Like so many things in life, even lifestyle inflation is relative. A year ago, when I first started this blog full of the cumulative fires of binge-reading several financial independence blogs, we were in the middle of a two month long complete spending freeze as a paperwork error had smacked us with a tax bill from hell.
We had just moved into our flat in Trondheim with the amazing pantry – but said pantry was nowhere near full yet. We had run the numbers and knew that if we only walked/biked everywhere and bought nothing but rice, beans and frozen veg, we would still be able to pay our rent, electricity, phones and that massive tax bill.
There had been some tight months in London as well, and we were both used to the student experience of being low on funds. We knew we could do this – and we did – not least because it had a short and definable timeframe. But it was not particularly fun, an we would not want to live like that for a decade, even if it meant being financially independent sooner.
What I am getting at is that, 12 months ago, Mr. Frugasaurus and myself were living on the bare bones of our budget out of necessity, and we survived. Everything from there is technically considered “lifestyle inflation” is it not?
Compare that to where we are now. We are still renting the same lovely apartments with one of the best views in Trondheim. Our emergency fund is significantly chubbier and well-suited to weather us through a similar tax-paperwork-error storm again (Mr. Frugasaurus did get his money back after he filed his taxes again without the error, but you do not argue with Mr. Government). Our savings accounts are growing fast, and we have also inflated our lifestyle quite a bit. Right now, I am slurping an iced oat milk coffee Mr. Frugasaurus just brought me while we are working, my thermos is full of tea and we should probably scale back a little on our weekend snack consumption.
I bought an electric bike, for science’s sake! And we became gecko parents. Both of which are expenses we would not even have entertained a year ago.
The thing is, that all this talking down on lifestyle creep is fair and all – but some people come from backgrounds where the creep was much less possible. And I refuse to feel bad about having reached a place where we can go to the grocery shop and fill the cart without running a sum-of-all calculator in my head so I won’t get my card declined at the till.
I was recently talking to a lovely lady who wanted to know more about our frugal ways after reading about it on our blog – and she was stunned to hear that we run a grocery budget of about $250 per head, per month! Even with Norwegian prices, that is a budget with flexibility in it, but still below the national recommendations for someone in our age and lifestyle bracket.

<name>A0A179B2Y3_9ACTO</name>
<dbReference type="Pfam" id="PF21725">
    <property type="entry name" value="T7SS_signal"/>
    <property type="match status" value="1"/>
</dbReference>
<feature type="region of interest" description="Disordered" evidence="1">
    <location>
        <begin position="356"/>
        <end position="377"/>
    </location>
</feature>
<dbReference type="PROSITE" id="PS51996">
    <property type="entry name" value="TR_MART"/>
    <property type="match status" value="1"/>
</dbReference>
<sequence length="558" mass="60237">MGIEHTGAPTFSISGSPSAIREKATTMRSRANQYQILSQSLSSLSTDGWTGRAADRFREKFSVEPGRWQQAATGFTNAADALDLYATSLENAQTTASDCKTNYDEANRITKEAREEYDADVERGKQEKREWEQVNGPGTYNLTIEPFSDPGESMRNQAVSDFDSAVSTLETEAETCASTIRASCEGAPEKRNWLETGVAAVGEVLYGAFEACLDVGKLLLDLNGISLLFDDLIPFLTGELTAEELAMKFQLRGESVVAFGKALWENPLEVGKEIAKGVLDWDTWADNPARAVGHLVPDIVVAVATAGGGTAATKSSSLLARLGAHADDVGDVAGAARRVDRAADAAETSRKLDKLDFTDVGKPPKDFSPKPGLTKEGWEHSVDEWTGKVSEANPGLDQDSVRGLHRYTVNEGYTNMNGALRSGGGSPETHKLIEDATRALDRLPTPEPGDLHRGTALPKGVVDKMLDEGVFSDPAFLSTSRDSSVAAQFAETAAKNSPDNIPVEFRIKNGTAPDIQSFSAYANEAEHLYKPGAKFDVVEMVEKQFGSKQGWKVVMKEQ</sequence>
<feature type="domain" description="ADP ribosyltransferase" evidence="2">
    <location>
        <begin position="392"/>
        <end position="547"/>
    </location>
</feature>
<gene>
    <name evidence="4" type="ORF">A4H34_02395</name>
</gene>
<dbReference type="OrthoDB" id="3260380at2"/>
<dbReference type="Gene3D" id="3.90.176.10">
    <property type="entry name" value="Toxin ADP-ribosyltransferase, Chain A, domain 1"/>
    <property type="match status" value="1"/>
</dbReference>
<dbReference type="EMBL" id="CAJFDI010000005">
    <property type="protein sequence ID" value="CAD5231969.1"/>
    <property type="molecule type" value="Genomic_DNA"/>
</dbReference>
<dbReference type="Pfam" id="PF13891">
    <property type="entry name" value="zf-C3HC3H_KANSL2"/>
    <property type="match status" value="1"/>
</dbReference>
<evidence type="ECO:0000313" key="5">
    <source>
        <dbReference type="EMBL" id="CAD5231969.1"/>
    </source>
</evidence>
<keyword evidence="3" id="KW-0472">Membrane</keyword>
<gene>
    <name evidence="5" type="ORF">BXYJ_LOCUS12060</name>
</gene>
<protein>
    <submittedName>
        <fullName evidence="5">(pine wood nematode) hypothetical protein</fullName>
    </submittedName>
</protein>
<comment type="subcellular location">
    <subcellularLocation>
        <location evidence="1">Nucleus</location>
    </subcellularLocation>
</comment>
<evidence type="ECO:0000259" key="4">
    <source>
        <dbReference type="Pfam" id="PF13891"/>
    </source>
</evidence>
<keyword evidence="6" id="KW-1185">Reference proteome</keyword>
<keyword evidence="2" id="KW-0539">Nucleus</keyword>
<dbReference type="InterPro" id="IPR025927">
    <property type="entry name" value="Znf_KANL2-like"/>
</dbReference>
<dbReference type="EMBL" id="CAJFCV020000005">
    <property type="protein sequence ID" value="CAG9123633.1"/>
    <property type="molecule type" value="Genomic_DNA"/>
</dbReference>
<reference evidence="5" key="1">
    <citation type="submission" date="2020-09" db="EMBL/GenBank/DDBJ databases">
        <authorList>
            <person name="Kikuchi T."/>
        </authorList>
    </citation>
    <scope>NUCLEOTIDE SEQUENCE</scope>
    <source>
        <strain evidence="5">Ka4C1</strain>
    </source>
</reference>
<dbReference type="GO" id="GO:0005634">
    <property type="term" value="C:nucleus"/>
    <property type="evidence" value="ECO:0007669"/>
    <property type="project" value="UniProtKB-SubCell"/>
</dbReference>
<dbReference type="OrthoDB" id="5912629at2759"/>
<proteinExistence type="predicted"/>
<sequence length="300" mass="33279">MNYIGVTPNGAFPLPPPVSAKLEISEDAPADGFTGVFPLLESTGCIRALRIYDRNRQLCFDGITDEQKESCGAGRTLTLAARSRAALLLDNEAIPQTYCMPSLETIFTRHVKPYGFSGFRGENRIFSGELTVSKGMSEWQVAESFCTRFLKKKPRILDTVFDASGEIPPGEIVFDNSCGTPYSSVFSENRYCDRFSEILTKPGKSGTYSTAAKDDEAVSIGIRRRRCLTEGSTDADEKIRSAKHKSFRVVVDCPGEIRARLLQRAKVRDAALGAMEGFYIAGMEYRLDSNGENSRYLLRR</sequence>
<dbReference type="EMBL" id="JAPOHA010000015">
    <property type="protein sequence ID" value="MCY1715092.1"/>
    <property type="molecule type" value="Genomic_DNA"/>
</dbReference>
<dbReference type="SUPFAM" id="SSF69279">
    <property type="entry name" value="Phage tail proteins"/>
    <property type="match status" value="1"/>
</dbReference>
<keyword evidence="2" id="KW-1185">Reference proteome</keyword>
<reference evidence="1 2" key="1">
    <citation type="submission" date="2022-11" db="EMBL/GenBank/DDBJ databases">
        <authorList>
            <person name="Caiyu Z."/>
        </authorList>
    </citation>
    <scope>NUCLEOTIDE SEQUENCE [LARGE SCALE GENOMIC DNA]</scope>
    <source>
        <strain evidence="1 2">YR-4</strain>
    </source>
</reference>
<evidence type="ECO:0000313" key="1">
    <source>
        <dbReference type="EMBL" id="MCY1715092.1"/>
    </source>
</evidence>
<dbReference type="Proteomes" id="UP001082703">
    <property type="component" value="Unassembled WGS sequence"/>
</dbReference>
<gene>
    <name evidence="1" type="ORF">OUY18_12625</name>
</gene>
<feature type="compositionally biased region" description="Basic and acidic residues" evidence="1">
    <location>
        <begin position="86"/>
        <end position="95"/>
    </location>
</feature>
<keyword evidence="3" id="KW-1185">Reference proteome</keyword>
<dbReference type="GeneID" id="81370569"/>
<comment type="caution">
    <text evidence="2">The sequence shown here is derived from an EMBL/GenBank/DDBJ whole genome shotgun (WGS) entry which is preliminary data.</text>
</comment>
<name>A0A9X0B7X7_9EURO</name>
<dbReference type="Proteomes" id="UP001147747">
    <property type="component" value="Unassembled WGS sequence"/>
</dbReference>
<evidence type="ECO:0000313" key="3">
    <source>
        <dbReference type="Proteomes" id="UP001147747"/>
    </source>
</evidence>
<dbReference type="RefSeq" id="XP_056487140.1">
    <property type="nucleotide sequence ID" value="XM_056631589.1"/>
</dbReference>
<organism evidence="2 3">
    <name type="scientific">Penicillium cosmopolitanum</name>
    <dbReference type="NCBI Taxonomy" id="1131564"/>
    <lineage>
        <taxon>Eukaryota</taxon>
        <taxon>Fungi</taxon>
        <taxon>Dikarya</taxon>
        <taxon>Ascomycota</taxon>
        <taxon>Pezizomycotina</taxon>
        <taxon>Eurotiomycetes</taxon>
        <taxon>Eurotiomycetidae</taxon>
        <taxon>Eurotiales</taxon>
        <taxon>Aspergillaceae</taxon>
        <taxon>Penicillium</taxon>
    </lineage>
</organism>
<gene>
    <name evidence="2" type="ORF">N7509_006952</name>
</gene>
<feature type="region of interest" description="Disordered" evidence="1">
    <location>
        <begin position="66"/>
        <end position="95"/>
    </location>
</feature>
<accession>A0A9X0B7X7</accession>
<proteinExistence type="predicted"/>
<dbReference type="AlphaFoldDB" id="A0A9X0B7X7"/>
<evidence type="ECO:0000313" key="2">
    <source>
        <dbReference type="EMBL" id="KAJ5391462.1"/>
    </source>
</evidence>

Could we slash that? Of course we could. But the thing is, we don’t want to. We both feel like we have had our eye on the grocery budget for years, and now we finally get to kick back and relax a little.
Does that mean we toss anything and everything in the shopping cart?
No, we still shop by value, and our habit is frugal, so we scour the reduces aisle and make quality food with simple ingredients.
What allows us to relax about our grocery shopping is obviously that we’re so frugal in other areas of our life. We have a cheap flat for the area, quality and square footage that we enjoy. We have the cheapest phone plans, use electricity conservatively, and don’t own a car. I don’t but lunch at work, and our friends prefer hiking and hosting to happy hour and expensive trips.
We have designed our lives so cheaply that we can elect to let our lifestyle inflate a little in the areas that we know will bring us higher quality of life.
When you start from zero, anything from there will be inflation, and it would be wrong to shame people for that. The new e-bike still feels like the most luxurious, indulgent purchase I have ever allowed myself, with the kitchen machine a close second.
Sometimes, allowing a little bit of conscious lifestyle creep can be a good thing. If you’ve been walking on a financial tightrope for years, relaxing the reins can be great for mental health and general well-being.
I’m obviously not saying go full on spendy-splurge mode – but not being 120 % optimized for fastest route to financial independence is not always such a terrible thing. We also have to consider quality of life, mental health, and the fact that there is a life to be lived on the journey to FI. The latter being something I often get accused of failing at – I’m working on it!
So I’m curious. Which are the areas in which you know you could easily save even more money, but choose not to because you think it would just not be worth it?
Which purchases just add so much value to your life that you refuse to let them go? We would love to hear all about it!